Princeton University began providing the first dose of the meningitis B vaccine to recommended campus groups on Monday, Dec. 9, with 1,959 individuals vaccinated by the end of the first day. As of Tuesday night, the number vaccinated was 3,355.
The vaccine clinics are being held from noon to 8 p.m. Monday through Thursday, Dec. 9-12, in the Frist Campus Center multipurpose room. More information about the clinics is available on the University’s meningitis website (http://web.princeton.edu/sites/emergency/meningitis.html).
During the first hour of the clinic Monday, lines to receive the vaccine moved steadily and students reported reasonable wait times.
“I am really concerned about the safety of everyone in this community,” sophomore Audrey Berdahl-Baldwin said as she waited for the vaccine. “I was happy the University gave such thoughtful consideration to making this vaccine available, and coordinating with the Centers for Disease Control and Prevention and the Food and Drug Administration to provide the vaccine on campus.”
Since March 2013, there have been eight cases of meningococcal disease associated with University students and a student visitor, all of which were caused by meningococcal bacteria known as serogroup B.
Last month, the Centers for Disease Control and Prevention (CDC) recommended that all Princeton undergraduate students; graduate students living in undergraduate dormitories, the Graduate College and annexes; and other members of the University community with certain medical conditions receive the vaccine to help protect against meningococcal disease caused by serogroup B bacteria.
These groups were recommended to receive the vaccine because young adults and people with certain medical conditions are at increased risk of getting meningitis, especially those who live in close quarters such as dormitories.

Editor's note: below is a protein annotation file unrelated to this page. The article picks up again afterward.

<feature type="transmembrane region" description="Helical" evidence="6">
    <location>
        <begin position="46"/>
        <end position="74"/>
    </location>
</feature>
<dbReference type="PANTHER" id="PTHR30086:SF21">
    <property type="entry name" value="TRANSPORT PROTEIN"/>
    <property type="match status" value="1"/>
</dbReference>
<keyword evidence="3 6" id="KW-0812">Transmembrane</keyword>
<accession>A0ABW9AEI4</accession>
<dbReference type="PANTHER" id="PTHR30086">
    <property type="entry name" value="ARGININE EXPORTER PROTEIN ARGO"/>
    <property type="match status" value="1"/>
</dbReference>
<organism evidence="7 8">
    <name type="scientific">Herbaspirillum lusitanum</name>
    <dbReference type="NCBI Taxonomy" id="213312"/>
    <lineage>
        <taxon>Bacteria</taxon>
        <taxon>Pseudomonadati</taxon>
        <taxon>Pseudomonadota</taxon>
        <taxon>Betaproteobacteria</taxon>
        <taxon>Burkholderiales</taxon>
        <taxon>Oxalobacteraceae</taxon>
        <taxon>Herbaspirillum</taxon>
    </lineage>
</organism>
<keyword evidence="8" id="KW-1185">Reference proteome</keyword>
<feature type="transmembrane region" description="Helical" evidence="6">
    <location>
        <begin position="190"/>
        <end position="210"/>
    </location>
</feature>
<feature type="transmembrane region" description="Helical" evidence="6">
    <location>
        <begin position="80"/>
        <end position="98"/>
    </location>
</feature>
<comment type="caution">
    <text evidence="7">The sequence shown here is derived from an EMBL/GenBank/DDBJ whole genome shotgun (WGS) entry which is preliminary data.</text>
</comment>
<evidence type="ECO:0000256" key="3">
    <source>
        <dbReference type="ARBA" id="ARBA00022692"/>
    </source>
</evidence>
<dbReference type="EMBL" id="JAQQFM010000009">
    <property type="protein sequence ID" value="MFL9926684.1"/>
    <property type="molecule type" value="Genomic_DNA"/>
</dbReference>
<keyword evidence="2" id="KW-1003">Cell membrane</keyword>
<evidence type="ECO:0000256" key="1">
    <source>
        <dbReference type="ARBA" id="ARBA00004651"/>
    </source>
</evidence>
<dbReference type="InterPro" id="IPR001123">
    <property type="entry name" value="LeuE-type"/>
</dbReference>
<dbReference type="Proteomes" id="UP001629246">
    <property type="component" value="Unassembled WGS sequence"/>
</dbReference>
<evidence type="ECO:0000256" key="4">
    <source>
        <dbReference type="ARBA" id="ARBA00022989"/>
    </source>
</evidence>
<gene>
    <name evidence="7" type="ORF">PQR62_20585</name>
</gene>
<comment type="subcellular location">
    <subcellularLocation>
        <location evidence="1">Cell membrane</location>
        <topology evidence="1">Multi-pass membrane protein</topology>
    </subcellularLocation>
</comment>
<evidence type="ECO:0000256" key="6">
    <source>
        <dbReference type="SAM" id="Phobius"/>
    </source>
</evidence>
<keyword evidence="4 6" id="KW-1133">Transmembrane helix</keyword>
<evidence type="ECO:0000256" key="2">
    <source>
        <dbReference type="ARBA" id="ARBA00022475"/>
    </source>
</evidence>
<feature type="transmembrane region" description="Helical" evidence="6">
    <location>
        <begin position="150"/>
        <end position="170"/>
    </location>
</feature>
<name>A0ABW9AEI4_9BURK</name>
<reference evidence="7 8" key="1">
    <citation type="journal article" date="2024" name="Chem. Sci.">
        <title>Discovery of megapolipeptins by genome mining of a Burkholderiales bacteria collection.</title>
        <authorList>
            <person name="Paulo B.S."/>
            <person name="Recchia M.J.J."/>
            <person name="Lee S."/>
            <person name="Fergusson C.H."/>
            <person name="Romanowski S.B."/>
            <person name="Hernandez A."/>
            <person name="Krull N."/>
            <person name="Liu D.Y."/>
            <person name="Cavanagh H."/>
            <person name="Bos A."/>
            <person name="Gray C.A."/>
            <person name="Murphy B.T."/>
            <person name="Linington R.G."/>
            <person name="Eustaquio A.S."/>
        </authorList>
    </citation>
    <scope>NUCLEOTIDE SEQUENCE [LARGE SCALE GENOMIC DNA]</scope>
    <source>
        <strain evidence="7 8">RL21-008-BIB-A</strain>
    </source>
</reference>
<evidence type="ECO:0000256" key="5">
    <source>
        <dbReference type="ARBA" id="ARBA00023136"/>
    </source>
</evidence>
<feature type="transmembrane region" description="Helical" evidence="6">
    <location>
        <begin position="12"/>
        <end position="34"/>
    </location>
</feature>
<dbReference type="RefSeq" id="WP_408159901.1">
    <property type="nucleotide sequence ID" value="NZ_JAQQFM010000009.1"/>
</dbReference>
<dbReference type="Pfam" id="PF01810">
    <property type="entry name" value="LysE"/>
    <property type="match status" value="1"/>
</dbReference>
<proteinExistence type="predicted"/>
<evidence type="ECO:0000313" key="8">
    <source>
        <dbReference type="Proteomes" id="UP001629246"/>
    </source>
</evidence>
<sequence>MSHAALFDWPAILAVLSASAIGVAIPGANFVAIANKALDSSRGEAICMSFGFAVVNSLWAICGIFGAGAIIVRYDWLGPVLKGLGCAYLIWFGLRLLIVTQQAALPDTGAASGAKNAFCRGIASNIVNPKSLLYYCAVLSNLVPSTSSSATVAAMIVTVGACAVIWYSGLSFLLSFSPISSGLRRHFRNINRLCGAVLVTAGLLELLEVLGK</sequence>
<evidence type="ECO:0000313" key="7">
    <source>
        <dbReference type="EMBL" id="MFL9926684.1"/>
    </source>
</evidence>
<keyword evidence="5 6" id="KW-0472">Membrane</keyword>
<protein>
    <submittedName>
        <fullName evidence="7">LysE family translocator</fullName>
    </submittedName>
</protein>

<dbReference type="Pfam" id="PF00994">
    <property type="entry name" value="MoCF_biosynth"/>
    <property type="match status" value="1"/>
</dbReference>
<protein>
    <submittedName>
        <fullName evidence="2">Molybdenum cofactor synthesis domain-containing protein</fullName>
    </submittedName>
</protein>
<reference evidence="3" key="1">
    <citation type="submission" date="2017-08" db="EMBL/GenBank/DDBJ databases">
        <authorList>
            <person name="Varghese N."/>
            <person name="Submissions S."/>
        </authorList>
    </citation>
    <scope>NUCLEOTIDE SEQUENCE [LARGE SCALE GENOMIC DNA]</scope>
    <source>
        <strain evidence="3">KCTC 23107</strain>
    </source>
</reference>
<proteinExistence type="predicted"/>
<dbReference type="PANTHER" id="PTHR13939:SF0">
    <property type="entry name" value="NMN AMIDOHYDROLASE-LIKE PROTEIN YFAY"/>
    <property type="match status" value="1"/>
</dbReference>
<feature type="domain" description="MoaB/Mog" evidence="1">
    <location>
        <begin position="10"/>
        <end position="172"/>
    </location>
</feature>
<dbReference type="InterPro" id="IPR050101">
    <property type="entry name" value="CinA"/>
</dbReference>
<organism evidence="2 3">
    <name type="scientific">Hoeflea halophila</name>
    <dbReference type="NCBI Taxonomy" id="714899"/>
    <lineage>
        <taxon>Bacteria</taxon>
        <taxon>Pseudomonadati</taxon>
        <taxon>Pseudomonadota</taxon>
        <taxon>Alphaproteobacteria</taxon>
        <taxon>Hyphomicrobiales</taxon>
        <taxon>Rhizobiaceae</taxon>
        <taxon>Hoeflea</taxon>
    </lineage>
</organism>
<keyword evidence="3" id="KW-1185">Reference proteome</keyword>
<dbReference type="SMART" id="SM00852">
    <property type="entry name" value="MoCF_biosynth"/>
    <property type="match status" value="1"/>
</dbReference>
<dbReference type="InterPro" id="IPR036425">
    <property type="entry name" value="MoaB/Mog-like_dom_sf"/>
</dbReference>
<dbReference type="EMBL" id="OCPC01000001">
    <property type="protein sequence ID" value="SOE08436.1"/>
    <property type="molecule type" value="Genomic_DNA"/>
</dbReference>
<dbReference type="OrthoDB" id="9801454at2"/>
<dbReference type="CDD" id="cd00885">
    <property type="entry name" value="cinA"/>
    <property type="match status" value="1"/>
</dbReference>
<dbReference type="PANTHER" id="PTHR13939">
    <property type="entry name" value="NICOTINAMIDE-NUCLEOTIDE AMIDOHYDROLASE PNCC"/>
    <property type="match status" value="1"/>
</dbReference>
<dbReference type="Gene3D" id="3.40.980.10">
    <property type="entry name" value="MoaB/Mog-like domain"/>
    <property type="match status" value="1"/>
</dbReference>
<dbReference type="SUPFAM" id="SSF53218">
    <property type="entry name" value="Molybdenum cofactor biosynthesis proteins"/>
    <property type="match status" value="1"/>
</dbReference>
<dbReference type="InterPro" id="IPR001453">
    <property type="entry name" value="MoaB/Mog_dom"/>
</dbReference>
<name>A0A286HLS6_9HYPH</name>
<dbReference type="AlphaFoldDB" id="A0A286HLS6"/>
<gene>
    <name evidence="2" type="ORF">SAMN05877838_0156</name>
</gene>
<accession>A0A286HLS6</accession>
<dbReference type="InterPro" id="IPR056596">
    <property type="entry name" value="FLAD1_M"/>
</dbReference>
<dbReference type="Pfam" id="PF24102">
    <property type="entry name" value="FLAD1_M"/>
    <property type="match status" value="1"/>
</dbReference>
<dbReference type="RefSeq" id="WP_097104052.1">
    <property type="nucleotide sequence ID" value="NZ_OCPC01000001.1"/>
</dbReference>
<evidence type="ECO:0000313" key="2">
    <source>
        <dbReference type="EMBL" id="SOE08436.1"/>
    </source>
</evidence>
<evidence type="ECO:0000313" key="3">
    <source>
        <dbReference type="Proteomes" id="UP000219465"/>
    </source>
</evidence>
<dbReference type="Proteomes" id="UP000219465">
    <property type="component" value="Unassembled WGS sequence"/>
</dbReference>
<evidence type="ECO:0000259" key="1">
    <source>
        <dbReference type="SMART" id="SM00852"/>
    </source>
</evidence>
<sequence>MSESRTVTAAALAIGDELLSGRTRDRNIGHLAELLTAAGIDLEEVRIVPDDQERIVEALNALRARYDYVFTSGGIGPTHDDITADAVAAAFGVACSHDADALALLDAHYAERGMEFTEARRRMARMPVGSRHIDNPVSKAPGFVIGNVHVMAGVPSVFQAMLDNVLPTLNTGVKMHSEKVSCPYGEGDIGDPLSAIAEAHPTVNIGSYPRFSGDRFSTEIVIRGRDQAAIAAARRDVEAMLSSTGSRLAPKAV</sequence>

Junior Chester Dubov said he would encourage all eligible groups to get vaccinated.
“I had a friend in high school who died from meningitis. It was a big relief to me when I heard the University was offering the vaccine,” Dubov said after receiving his vaccine. “The shot didn’t hurt at all.”
The meningitis B vaccine being offered on campus is licensed for use in Europe and Australia, and was recently approved for use in Canada. It is not licensed in the United States, but the CDC and the Food and Drug Administration (FDA) have allowed the use of the vaccine for this particular situation at Princeton. The University is covering the cost of the vaccine, which nurses from Maxim Health Systems are administering.
In order to receive the vaccine, individuals must present their University I.D. and sign a vaccine consent form. Students under age 18 must have a parent or guardian sign the form. University community members who have problems with their spleen (including sickle cell disease) or complement pathway (a specific type of immune deficiency) should present medical documentation to University Health Services in McCosh Health Center before attending the clinic.
Senior Cathy Chen said most of her friends were planning to get vaccinated, with many concerned about the serious and long-term health effects of meningitis.
“Why not get it?” Chen asked rhetorically. “Your life is important.”
As individuals exited the vaccine clinic, Dr. Janet Neglia reminded them to return for the second dose needed for maximum protection against meningitis. The University will announce at a later time the dates of a second vaccine clinic in February.
“The first dose gives you good immunity; the second dose gives you great immunity,” said Neglia, associate director of medical services at University Health Services. “Please come back in February for that second dose.”
University Health Services staff also gave away cups and fliers to encourage students to continue to increase hygienic practices to prevent the spread of meningitis.
The University community also should continue to be aware of these important points about meningitis:
Any student with a high fever should go to University Health Services in McCosh Health Center or call (609) 258-3141 during business hours or (609) 258-3139 after hours.
You may become ill with meningitis even if you have not been in contact with someone who is sick.
You can help prevent the spread of disease by increasing hygienic practices, and not sharing drinking glasses, eating utensils, smoking materials and other items.
Source: Education News